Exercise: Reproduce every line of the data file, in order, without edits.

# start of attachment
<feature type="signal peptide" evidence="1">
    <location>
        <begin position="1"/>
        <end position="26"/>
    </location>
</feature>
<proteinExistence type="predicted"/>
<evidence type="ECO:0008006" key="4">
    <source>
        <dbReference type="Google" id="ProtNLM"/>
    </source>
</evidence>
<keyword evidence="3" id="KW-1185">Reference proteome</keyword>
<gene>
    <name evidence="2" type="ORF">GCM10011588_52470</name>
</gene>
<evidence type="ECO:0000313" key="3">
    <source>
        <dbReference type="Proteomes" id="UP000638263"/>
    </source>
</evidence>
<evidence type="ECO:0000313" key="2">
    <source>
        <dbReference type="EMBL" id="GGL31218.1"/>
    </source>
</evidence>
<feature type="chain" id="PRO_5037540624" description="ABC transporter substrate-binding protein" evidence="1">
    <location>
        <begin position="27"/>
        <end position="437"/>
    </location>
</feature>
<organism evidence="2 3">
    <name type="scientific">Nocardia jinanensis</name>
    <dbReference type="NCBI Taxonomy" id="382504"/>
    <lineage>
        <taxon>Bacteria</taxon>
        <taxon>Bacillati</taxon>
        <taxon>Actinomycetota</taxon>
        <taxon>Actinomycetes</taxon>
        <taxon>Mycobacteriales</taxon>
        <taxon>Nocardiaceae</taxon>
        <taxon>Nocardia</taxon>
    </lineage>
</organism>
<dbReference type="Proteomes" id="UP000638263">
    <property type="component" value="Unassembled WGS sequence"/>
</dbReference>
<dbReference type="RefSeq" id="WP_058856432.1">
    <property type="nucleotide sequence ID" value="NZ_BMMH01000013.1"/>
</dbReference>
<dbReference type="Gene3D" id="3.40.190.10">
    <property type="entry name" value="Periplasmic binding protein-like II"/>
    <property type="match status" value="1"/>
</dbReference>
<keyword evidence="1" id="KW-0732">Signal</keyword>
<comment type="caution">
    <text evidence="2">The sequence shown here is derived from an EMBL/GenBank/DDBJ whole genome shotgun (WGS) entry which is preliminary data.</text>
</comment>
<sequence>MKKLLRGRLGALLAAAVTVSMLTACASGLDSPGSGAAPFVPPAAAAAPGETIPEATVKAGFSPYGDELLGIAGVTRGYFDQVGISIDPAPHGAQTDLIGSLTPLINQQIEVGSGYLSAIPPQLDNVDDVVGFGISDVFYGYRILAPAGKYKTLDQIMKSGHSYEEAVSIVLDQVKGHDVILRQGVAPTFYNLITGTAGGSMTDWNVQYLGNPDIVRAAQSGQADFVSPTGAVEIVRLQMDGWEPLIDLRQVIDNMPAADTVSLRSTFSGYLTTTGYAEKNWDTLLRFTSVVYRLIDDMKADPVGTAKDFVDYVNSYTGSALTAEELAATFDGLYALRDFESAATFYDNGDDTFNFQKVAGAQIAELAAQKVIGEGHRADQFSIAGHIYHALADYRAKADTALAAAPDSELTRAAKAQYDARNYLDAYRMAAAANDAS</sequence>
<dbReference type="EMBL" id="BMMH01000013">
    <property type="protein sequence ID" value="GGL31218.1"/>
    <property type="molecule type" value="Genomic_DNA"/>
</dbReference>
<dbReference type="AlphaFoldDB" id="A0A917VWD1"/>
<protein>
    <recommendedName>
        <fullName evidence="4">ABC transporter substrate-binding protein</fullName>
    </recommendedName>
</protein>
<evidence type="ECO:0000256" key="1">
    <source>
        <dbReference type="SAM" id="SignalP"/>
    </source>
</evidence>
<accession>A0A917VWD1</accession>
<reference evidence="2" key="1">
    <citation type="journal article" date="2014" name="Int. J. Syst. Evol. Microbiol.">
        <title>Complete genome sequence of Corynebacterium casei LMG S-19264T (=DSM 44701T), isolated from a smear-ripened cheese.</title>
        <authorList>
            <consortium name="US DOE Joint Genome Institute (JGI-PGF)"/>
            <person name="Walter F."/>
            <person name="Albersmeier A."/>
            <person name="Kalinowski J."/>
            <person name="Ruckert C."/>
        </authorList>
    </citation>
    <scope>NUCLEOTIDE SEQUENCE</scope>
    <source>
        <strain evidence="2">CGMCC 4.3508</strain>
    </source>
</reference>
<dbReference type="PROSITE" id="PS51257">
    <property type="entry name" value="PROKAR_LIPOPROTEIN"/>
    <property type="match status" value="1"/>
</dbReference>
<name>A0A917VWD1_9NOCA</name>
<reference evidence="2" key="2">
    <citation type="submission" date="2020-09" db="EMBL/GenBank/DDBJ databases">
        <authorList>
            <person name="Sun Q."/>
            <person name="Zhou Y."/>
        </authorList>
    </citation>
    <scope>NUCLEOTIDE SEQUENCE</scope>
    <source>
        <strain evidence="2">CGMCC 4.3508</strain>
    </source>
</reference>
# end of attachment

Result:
<feature type="signal peptide" evidence="1">
    <location>
        <begin position="1"/>
        <end position="26"/>
    </location>
</feature>
<proteinExistence type="predicted"/>
<evidence type="ECO:0008006" key="4">
    <source>
        <dbReference type="Google" id="ProtNLM"/>
    </source>
</evidence>
<keyword evidence="3" id="KW-1185">Reference proteome</keyword>
<gene>
    <name evidence="2" type="ORF">GCM10011588_52470</name>
</gene>
<evidence type="ECO:0000313" key="3">
    <source>
        <dbReference type="Proteomes" id="UP000638263"/>
    </source>
</evidence>
<evidence type="ECO:0000313" key="2">
    <source>
        <dbReference type="EMBL" id="GGL31218.1"/>
    </source>
</evidence>
<feature type="chain" id="PRO_5037540624" description="ABC transporter substrate-binding protein" evidence="1">
    <location>
        <begin position="27"/>
        <end position="437"/>
    </location>
</feature>
<organism evidence="2 3">
    <name type="scientific">Nocardia jinanensis</name>
    <dbReference type="NCBI Taxonomy" id="382504"/>
    <lineage>
        <taxon>Bacteria</taxon>
        <taxon>Bacillati</taxon>
        <taxon>Actinomycetota</taxon>
        <taxon>Actinomycetes</taxon>
        <taxon>Mycobacteriales</taxon>
        <taxon>Nocardiaceae</taxon>
        <taxon>Nocardia</taxon>
    </lineage>
</organism>
<dbReference type="Proteomes" id="UP000638263">
    <property type="component" value="Unassembled WGS sequence"/>
</dbReference>
<dbReference type="RefSeq" id="WP_058856432.1">
    <property type="nucleotide sequence ID" value="NZ_BMMH01000013.1"/>
</dbReference>
<dbReference type="Gene3D" id="3.40.190.10">
    <property type="entry name" value="Periplasmic binding protein-like II"/>
    <property type="match status" value="1"/>
</dbReference>
<keyword evidence="1" id="KW-0732">Signal</keyword>
<comment type="caution">
    <text evidence="2">The sequence shown here is derived from an EMBL/GenBank/DDBJ whole genome shotgun (WGS) entry which is preliminary data.</text>
</comment>
<sequence>MKKLLRGRLGALLAAAVTVSMLTACASGLDSPGSGAAPFVPPAAAAAPGETIPEATVKAGFSPYGDELLGIAGVTRGYFDQVGISIDPAPHGAQTDLIGSLTPLINQQIEVGSGYLSAIPPQLDNVDDVVGFGISDVFYGYRILAPAGKYKTLDQIMKSGHSYEEAVSIVLDQVKGHDVILRQGVAPTFYNLITGTAGGSMTDWNVQYLGNPDIVRAAQSGQADFVSPTGAVEIVRLQMDGWEPLIDLRQVIDNMPAADTVSLRSTFSGYLTTTGYAEKNWDTLLRFTSVVYRLIDDMKADPVGTAKDFVDYVNSYTGSALTAEELAATFDGLYALRDFESAATFYDNGDDTFNFQKVAGAQIAELAAQKVIGEGHRADQFSIAGHIYHALADYRAKADTALAAAPDSELTRAAKAQYDARNYLDAYRMAAAANDAS</sequence>
<dbReference type="EMBL" id="BMMH01000013">
    <property type="protein sequence ID" value="GGL31218.1"/>
    <property type="molecule type" value="Genomic_DNA"/>
</dbReference>
<dbReference type="AlphaFoldDB" id="A0A917VWD1"/>
<protein>
    <recommendedName>
        <fullName evidence="4">ABC transporter substrate-binding protein</fullName>
    </recommendedName>
</protein>
<evidence type="ECO:0000256" key="1">
    <source>
        <dbReference type="SAM" id="SignalP"/>
    </source>
</evidence>
<accession>A0A917VWD1</accession>
<reference evidence="2" key="1">
    <citation type="journal article" date="2014" name="Int. J. Syst. Evol. Microbiol.">
        <title>Complete genome sequence of Corynebacterium casei LMG S-19264T (=DSM 44701T), isolated from a smear-ripened cheese.</title>
        <authorList>
            <consortium name="US DOE Joint Genome Institute (JGI-PGF)"/>
            <person name="Walter F."/>
            <person name="Albersmeier A."/>
            <person name="Kalinowski J."/>
            <person name="Ruckert C."/>
        </authorList>
    </citation>
    <scope>NUCLEOTIDE SEQUENCE</scope>
    <source>
        <strain evidence="2">CGMCC 4.3508</strain>
    </source>
</reference>
<dbReference type="PROSITE" id="PS51257">
    <property type="entry name" value="PROKAR_LIPOPROTEIN"/>
    <property type="match status" value="1"/>
</dbReference>
<name>A0A917VWD1_9NOCA</name>
<reference evidence="2" key="2">
    <citation type="submission" date="2020-09" db="EMBL/GenBank/DDBJ databases">
        <authorList>
            <person name="Sun Q."/>
            <person name="Zhou Y."/>
        </authorList>
    </citation>
    <scope>NUCLEOTIDE SEQUENCE</scope>
    <source>
        <strain evidence="2">CGMCC 4.3508</strain>
    </source>
</reference>